Come travel back with me to one afternoon in April 2016. I’m in my final year studying English literature at university, and I’ve got two weeks to write all 8000 words of my dissertation.
I still have no idea what my actual thesis is. In fact, I feel like I’ve forgotten how to even plan, write and edit essays at all. I’m constantly doubting my every ability. I’m absolutely certain that I’ll accidentally commit plagiarism. I’m so terrified of missing something crucial that I re-read sentences over and over, until the words lose all meaning.
My body is suffering physically because of my mental state, so much so that I can’t eat properly anymore. This morning I tried to eat something plain, but my sleep-deprived mind was already churning with worries, and I immediately threw it back up.
I’m sitting hunched up on the floor by my desk, silently sobbing my heart out. The song playing through my earphones is ‘Just Be Held’ by Casting Crowns, and the lyrics say everything I need to hear. Because I’ve fallen completely apart – I no longer recognise myself – and all I’ve got left is this painful faith that God does love me, that He’s still good, and that He’s holding onto me.
How on earth did I get here?
Even now, almost two years later, I still don’t fully understand the series of mishaps that led to my inner breakdown. In fact, I only really began to recover when I stopped obsessively trying to figure out what had gone wrong.
God’s been gently restoring and re-establishing me, and within that He’s led me again and again to reflect on foundational truths in His Word. There are so many essential messages about Christian life in the New Testament, and I’ve written reams of personal reflections as I wrap my head around them.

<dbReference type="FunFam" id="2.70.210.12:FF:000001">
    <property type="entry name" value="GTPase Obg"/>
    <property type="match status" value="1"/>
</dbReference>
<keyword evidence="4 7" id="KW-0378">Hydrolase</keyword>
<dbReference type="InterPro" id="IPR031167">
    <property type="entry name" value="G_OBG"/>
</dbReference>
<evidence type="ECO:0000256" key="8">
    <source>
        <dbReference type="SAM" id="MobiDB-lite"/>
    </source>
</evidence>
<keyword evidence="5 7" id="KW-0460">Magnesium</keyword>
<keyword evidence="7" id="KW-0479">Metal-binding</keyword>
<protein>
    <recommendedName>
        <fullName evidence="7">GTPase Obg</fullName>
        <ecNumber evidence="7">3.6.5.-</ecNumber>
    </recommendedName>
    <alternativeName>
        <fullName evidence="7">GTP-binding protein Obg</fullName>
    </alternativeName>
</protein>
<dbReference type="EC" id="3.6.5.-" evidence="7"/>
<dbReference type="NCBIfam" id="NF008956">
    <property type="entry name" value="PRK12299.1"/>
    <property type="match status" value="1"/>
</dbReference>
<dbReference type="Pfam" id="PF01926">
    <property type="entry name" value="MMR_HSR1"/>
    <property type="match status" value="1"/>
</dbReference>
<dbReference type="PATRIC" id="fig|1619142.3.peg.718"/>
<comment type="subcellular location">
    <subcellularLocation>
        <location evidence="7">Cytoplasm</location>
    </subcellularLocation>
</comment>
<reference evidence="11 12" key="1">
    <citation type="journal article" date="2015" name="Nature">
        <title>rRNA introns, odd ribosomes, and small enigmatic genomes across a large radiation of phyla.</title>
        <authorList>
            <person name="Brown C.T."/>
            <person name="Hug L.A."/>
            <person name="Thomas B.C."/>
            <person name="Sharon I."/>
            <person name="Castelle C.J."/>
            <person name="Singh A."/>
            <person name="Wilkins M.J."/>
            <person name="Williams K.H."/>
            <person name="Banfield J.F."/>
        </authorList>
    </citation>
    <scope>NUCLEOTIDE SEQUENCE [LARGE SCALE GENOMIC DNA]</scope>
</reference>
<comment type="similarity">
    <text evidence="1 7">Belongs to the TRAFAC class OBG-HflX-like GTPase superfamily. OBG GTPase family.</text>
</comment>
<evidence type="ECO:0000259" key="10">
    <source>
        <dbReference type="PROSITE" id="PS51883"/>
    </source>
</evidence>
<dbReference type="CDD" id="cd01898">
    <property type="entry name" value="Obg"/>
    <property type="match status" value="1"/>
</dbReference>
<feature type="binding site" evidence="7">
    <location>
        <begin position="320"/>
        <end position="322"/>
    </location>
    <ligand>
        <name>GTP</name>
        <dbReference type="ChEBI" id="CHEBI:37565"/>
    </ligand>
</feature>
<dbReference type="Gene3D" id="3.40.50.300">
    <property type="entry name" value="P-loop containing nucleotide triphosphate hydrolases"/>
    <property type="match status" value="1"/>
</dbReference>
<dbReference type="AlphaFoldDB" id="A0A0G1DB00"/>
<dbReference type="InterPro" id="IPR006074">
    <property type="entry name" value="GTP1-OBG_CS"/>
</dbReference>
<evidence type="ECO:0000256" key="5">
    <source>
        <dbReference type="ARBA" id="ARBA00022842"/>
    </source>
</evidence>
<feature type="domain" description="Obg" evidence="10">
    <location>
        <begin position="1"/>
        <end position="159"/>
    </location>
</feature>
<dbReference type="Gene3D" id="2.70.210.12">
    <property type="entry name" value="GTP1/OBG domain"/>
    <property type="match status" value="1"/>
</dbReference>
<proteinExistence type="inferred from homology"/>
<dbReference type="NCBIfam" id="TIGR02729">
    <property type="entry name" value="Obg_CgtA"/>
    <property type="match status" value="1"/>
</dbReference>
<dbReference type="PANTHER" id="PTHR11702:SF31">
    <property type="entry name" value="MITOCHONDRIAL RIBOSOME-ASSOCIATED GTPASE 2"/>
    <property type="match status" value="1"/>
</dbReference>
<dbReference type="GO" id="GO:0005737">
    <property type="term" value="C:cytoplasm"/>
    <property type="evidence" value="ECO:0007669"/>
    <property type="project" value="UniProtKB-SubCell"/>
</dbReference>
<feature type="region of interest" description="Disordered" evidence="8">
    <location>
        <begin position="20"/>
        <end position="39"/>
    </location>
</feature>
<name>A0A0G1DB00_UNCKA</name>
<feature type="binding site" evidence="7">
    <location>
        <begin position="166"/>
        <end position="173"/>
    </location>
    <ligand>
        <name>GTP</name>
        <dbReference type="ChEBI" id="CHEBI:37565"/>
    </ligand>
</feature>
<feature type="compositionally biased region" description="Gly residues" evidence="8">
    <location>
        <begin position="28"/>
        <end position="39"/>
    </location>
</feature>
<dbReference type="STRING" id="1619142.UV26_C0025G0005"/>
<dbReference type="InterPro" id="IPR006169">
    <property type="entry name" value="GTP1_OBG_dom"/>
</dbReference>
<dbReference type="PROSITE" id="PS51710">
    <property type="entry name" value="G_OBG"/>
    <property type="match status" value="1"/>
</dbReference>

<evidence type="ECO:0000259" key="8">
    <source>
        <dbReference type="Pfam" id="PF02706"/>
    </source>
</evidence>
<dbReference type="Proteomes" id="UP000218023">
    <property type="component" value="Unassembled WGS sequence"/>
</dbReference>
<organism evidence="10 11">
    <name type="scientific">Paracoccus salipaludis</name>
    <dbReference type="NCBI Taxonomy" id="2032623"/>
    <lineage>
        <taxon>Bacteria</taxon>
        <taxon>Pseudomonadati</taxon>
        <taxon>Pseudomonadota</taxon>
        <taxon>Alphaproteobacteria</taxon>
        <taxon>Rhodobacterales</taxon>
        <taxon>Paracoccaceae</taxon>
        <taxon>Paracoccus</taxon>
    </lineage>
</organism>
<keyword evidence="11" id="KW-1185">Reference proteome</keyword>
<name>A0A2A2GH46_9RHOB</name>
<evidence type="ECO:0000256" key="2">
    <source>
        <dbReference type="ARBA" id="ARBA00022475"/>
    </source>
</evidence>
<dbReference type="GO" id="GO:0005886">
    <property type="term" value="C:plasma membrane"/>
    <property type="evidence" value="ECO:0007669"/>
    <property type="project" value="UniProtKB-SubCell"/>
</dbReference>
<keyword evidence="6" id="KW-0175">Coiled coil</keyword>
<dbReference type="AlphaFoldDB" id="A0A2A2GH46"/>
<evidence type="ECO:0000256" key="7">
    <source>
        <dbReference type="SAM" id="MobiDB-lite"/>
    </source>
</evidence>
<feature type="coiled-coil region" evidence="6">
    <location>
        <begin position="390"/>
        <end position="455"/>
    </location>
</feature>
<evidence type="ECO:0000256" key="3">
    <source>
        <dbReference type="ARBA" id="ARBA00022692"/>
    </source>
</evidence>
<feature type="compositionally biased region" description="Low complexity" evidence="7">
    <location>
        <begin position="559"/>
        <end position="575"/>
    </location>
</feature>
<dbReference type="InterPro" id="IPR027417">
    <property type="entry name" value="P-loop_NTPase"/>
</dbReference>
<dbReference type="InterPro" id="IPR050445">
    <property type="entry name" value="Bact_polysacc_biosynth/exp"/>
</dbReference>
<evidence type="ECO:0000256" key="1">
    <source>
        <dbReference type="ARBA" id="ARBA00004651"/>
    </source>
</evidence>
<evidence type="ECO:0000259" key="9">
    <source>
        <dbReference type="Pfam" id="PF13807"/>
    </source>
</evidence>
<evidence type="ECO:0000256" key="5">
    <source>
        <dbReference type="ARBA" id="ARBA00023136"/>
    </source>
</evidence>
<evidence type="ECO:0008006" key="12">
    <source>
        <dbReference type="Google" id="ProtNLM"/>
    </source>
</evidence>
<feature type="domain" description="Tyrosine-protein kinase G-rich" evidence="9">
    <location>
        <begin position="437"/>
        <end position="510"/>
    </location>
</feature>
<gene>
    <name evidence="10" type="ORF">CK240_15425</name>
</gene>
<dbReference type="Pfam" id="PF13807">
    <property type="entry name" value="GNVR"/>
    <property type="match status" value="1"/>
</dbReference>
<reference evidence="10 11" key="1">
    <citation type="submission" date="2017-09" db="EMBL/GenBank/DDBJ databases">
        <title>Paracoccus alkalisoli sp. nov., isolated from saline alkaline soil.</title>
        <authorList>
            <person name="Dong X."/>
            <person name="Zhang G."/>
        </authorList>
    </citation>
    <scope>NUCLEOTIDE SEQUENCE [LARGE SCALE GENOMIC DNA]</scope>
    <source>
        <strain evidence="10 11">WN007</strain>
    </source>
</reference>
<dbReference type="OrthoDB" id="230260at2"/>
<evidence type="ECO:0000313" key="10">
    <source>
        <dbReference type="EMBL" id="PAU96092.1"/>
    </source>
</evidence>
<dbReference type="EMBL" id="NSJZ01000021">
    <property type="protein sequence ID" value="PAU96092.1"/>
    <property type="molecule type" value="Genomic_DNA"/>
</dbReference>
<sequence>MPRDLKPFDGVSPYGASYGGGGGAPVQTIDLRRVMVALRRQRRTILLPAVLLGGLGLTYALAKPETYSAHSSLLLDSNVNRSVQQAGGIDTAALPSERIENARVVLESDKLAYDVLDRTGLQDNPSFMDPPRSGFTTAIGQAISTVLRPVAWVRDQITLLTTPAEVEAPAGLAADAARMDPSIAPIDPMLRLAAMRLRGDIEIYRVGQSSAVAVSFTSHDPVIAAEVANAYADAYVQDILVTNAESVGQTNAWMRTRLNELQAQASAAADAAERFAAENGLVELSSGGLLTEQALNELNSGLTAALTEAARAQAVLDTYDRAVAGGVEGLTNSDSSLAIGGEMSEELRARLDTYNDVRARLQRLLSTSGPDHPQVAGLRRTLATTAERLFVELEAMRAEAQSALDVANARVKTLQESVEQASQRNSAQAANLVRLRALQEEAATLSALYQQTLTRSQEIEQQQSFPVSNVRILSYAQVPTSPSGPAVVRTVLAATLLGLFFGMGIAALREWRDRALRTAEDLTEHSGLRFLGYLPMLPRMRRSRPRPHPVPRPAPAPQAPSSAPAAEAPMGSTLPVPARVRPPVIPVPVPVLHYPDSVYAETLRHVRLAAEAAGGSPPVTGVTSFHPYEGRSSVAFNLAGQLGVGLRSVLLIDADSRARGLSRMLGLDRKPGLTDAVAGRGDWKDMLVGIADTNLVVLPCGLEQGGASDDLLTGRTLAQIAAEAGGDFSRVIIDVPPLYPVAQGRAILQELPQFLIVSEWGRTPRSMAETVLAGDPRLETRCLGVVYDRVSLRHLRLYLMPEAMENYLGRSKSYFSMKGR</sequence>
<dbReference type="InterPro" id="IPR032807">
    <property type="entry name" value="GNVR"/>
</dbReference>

It’s an on-going journey (I apparently need constant reminding of simple truths) but slowly all that good stuff is sinking in. Every now and then, I experience little golden moments of clarity.
Back when my mind had become an endless swirl of anxious thoughts, every area of my life was affected – most importantly, my relationship with God. Somewhere along the line, the driving force behind my Christian living became fear:
I worried that I wasn’t giving enough money to those in need.
I was scared that I wasn’t sharing the gospel with people properly.
I worried about all the music, films and books I engaged with – were they holy enough?
I was anxious that enjoying my degree was selfish, because it wasn’t directly ‘serving God’s kingdom’.
I agonised over choosing a dissertation topic that would somehow help me to serve God later in life.
During Bible studies, I often jumped immediately to verses which I interpreted as condemnations of my flaws and failures.
I look now and see that beneath the surface of these worries hid two core aspects of my self which, up to that point in my life, I’d always been able to either manage or repress.
One was perfectionism, and the other was the sense that I just wasn’t good enough.
In the depths of my heart, I believed the lie that I needed to be perfect for God. I needed to be perfect, because if I wasn’t perfect then I wasn’t good enough, and if I wasn’t good enough, then He wouldn’t love me. And if God didn’t love me, then I was lost.
I don’t know how I managed to study God’s Word, or sing worship songs about Jesus’ love, or encounter the Holy Spirit’s presence, and still have all that perfectionist and worthlessness nonsense worming away inside me.
During my reflections, I’ve found plenty of truths in the Bible to combat those core lies in me. I love Paul’s letter to the Galatians, where he writes: “We have believed in Christ Jesus, so that we might be made right with God because of our faith in Christ, not because we have obeyed the law.” (2:16)
For context, Paul’s reacting against Christians who practise Jewish laws to make themselves right before God – like getting circumcised, or observing certain holy days.
And here I am, hundreds and hundreds of years later, struggling with the same sort of mistake. Within my mental mess, I ended up trying to be holy for God (and earn His love) by obeying a bunch of rules. What to watch, what to study, what to give, what to say – on and on.
My relationship with God became all about me, and what I could do for Him. And that ain’t the gospel.